Our new Gift Shop Member Highlight features the work of jewelry-maker Bobbie Rafferty of Beadsong Jewelry! Bobbie Rafferty’s work will be featured in our gift shop from September 1 through October 31. Read our interview with Rafferty below to learn more about her creative process and artistic inspirations.
How did you get your start in jewelry? Did you take classes in jewelry making or are you self-taught?
I really kind of fell into it. I took one class about 25 or 30 years ago that turned out to be more like projects that you could do with a scout troop, but there were just enough things in there to pique my interest and point me in a direction to explore on my own. So, while I’ve taken a technique class here and there, I really am primarily self-taught. Which means a lot of trial and error along the way! But that way you really explore and get it in your fingers.
When I started it was really basic kind of stuff—very basic stringing and you know kind of using what I could find in the market before I learned how to shop and source and build inventory. I would say the first class that I took in bead weaving—a very basic introduction to the Peyote style stitch—was kind of the door that opened, that led me to explore some of these other kinds of techniques and figure out how to combine them and build on the very basic stuff and go on to the more intricate things.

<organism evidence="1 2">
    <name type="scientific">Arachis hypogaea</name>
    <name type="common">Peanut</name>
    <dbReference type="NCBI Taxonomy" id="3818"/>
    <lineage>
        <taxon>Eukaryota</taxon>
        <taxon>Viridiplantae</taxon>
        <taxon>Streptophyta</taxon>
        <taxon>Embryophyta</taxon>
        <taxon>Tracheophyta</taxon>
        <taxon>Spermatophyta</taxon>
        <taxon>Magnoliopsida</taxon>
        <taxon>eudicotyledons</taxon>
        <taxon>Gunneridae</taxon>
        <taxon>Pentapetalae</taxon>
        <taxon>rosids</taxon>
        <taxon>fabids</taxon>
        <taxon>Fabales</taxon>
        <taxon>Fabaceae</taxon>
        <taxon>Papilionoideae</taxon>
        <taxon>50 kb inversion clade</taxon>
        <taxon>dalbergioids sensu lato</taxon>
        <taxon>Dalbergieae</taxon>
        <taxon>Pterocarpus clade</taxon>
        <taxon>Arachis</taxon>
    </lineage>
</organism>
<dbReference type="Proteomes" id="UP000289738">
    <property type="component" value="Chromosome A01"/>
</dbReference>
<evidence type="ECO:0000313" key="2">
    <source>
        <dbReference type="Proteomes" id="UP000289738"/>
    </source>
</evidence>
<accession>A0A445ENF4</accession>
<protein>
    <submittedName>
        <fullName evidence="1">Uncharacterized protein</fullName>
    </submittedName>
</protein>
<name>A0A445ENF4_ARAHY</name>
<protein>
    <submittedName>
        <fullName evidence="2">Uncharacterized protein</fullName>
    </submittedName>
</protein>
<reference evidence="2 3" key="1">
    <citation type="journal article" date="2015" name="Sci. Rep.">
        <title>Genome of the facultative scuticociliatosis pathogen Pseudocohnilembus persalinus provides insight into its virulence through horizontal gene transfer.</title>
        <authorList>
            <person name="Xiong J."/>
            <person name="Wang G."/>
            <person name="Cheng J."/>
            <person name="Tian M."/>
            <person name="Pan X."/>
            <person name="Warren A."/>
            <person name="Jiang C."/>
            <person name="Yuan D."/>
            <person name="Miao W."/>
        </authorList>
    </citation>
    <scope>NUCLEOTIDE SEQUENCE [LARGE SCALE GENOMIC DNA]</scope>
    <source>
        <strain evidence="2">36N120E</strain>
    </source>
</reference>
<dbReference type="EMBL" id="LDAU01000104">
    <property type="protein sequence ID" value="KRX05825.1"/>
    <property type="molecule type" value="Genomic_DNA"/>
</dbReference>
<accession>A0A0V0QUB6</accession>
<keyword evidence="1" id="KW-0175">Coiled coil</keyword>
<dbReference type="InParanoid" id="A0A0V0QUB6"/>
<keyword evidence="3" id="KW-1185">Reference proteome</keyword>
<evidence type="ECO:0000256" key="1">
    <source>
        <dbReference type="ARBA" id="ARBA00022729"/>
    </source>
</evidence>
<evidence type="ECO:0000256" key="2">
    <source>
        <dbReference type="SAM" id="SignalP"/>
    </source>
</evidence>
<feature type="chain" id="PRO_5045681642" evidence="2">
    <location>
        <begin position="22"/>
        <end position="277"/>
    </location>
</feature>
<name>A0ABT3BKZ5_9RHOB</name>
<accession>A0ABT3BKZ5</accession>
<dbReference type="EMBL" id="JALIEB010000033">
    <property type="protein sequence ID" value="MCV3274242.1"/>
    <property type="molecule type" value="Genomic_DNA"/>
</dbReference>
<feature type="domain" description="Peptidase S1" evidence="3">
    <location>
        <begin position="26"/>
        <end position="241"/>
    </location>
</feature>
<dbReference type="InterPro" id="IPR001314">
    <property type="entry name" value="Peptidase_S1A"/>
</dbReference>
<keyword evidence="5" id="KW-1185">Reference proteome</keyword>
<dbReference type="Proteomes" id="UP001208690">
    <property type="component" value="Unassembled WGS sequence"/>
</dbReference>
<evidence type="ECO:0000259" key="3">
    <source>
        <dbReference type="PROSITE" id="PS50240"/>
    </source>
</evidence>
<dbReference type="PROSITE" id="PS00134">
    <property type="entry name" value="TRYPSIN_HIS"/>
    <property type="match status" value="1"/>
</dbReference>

Your jewelry is so intricate, what’s your preparation process like for creating a piece? Do you sketch out a plan before you start, or do the pieces come together organically as you make them?
Now and then I will sketch out a plan. Primarily if I’m doing an embroidered piece, I want to make sure I know where all the parts are going to go. A lot of times it does start with a focal or a particular gemstone or a tube of seed beads that you sit down with and think, “Well, where can we go from here?” So maybe one day it’s, “I’ve got this gemstone and I want to build something around it.” And the next day it’s, “What happens if I weave a piece that’s all in shades of white and beige?” Or, “Let’s play around with this particular stitch.”
So it’s a combination of things, and sometimes when I sketch it comes out completely different! Improv can be a really useful thing!
You use a wide variety of materials—beads, crystals, gems, etc. How do you go about selecting your materials? Do you select them with particular projects in mind or just go by what catches your eye?
I pretty much have my eye out for things anytime I’m out shopping. I’ll go to a gem show or I’ll go to a thrift store. If it catches my eye, I’ve learned to grab it then, even if I don’t know what I’m going to use it for at that particular moment. That way I’ve got enough of a collection, enough choices, that when it comes time to build something I can really play around and maybe come up with some really unexpected combinations. I’ve been doing this for a long time, so at this point, I’ve got a lot of bits and bobs stored up. But you know it’s never enough! You still can go out and find something wonderful that either is the perfect thing to finish what I had in mind or really inspires something new.